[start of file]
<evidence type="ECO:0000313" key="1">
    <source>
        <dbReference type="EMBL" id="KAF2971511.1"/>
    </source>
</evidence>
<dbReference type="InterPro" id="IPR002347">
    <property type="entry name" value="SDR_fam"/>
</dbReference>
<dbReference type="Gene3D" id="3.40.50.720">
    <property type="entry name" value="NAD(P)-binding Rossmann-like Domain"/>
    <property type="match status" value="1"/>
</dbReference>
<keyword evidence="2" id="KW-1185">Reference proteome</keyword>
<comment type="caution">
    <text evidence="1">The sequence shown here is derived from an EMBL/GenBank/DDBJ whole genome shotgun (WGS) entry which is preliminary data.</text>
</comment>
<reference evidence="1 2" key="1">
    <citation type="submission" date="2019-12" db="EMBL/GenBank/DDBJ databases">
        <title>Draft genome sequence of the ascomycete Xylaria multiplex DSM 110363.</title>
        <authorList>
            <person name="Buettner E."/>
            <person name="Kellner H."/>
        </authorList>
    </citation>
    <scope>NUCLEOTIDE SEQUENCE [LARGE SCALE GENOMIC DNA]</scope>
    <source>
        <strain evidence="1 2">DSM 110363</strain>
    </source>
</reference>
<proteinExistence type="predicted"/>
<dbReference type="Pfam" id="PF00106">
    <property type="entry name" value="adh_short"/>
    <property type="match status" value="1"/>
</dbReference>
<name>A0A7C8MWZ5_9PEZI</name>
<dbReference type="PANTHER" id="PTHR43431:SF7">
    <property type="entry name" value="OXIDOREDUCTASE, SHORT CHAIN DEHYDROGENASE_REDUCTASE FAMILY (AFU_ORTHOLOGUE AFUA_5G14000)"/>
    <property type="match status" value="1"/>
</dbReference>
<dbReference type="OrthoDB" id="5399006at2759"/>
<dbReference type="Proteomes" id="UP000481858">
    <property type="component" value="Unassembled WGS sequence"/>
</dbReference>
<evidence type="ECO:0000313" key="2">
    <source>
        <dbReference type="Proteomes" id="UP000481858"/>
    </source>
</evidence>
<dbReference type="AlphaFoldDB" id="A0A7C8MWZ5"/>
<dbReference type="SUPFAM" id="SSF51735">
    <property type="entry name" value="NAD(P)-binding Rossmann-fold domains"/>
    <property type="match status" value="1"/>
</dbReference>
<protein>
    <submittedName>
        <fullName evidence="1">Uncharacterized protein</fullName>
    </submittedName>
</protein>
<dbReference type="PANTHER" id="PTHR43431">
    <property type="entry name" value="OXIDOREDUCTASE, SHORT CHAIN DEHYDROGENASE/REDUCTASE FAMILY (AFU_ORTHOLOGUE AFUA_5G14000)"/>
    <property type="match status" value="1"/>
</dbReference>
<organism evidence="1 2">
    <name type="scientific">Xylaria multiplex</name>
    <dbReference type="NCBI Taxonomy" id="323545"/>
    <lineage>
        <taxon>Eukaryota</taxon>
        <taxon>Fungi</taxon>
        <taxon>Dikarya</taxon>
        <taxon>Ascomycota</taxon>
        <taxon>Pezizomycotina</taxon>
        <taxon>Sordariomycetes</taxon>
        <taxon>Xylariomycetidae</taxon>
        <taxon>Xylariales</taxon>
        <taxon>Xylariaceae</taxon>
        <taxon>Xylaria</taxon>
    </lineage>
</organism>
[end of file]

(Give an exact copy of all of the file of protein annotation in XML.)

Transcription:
<evidence type="ECO:0000313" key="1">
    <source>
        <dbReference type="EMBL" id="KAF2971511.1"/>
    </source>
</evidence>
<dbReference type="InterPro" id="IPR002347">
    <property type="entry name" value="SDR_fam"/>
</dbReference>
<dbReference type="Gene3D" id="3.40.50.720">
    <property type="entry name" value="NAD(P)-binding Rossmann-like Domain"/>
    <property type="match status" value="1"/>
</dbReference>
<keyword evidence="2" id="KW-1185">Reference proteome</keyword>
<comment type="caution">
    <text evidence="1">The sequence shown here is derived from an EMBL/GenBank/DDBJ whole genome shotgun (WGS) entry which is preliminary data.</text>
</comment>
<reference evidence="1 2" key="1">
    <citation type="submission" date="2019-12" db="EMBL/GenBank/DDBJ databases">
        <title>Draft genome sequence of the ascomycete Xylaria multiplex DSM 110363.</title>
        <authorList>
            <person name="Buettner E."/>
            <person name="Kellner H."/>
        </authorList>
    </citation>
    <scope>NUCLEOTIDE SEQUENCE [LARGE SCALE GENOMIC DNA]</scope>
    <source>
        <strain evidence="1 2">DSM 110363</strain>
    </source>
</reference>
<proteinExistence type="predicted"/>
<dbReference type="Pfam" id="PF00106">
    <property type="entry name" value="adh_short"/>
    <property type="match status" value="1"/>
</dbReference>
<name>A0A7C8MWZ5_9PEZI</name>
<dbReference type="PANTHER" id="PTHR43431:SF7">
    <property type="entry name" value="OXIDOREDUCTASE, SHORT CHAIN DEHYDROGENASE_REDUCTASE FAMILY (AFU_ORTHOLOGUE AFUA_5G14000)"/>
    <property type="match status" value="1"/>
</dbReference>
<dbReference type="OrthoDB" id="5399006at2759"/>
<dbReference type="Proteomes" id="UP000481858">
    <property type="component" value="Unassembled WGS sequence"/>
</dbReference>
<evidence type="ECO:0000313" key="2">
    <source>
        <dbReference type="Proteomes" id="UP000481858"/>
    </source>
</evidence>
<dbReference type="AlphaFoldDB" id="A0A7C8MWZ5"/>
<dbReference type="SUPFAM" id="SSF51735">
    <property type="entry name" value="NAD(P)-binding Rossmann-fold domains"/>
    <property type="match status" value="1"/>
</dbReference>
<protein>
    <submittedName>
        <fullName evidence="1">Uncharacterized protein</fullName>
    </submittedName>
</protein>
<dbReference type="PANTHER" id="PTHR43431">
    <property type="entry name" value="OXIDOREDUCTASE, SHORT CHAIN DEHYDROGENASE/REDUCTASE FAMILY (AFU_ORTHOLOGUE AFUA_5G14000)"/>
    <property type="match status" value="1"/>
</dbReference>
<organism evidence="1 2">
    <name type="scientific">Xylaria multiplex</name>
    <dbReference type="NCBI Taxonomy" id="323545"/>
    <lineage>
        <taxon>Eukaryota</taxon>
        <taxon>Fungi</taxon>
        <taxon>Dikarya</taxon>
        <taxon>Ascomycota</taxon>
        <taxon>Pezizomycotina</taxon>
        <taxon>Sordariomycetes</taxon>
        <taxon>Xylariomycetidae</taxon>
        <taxon>Xylariales</taxon>
        <taxon>Xylariaceae</taxon>
        <taxon>Xylaria</taxon>
    </lineage>
</organism>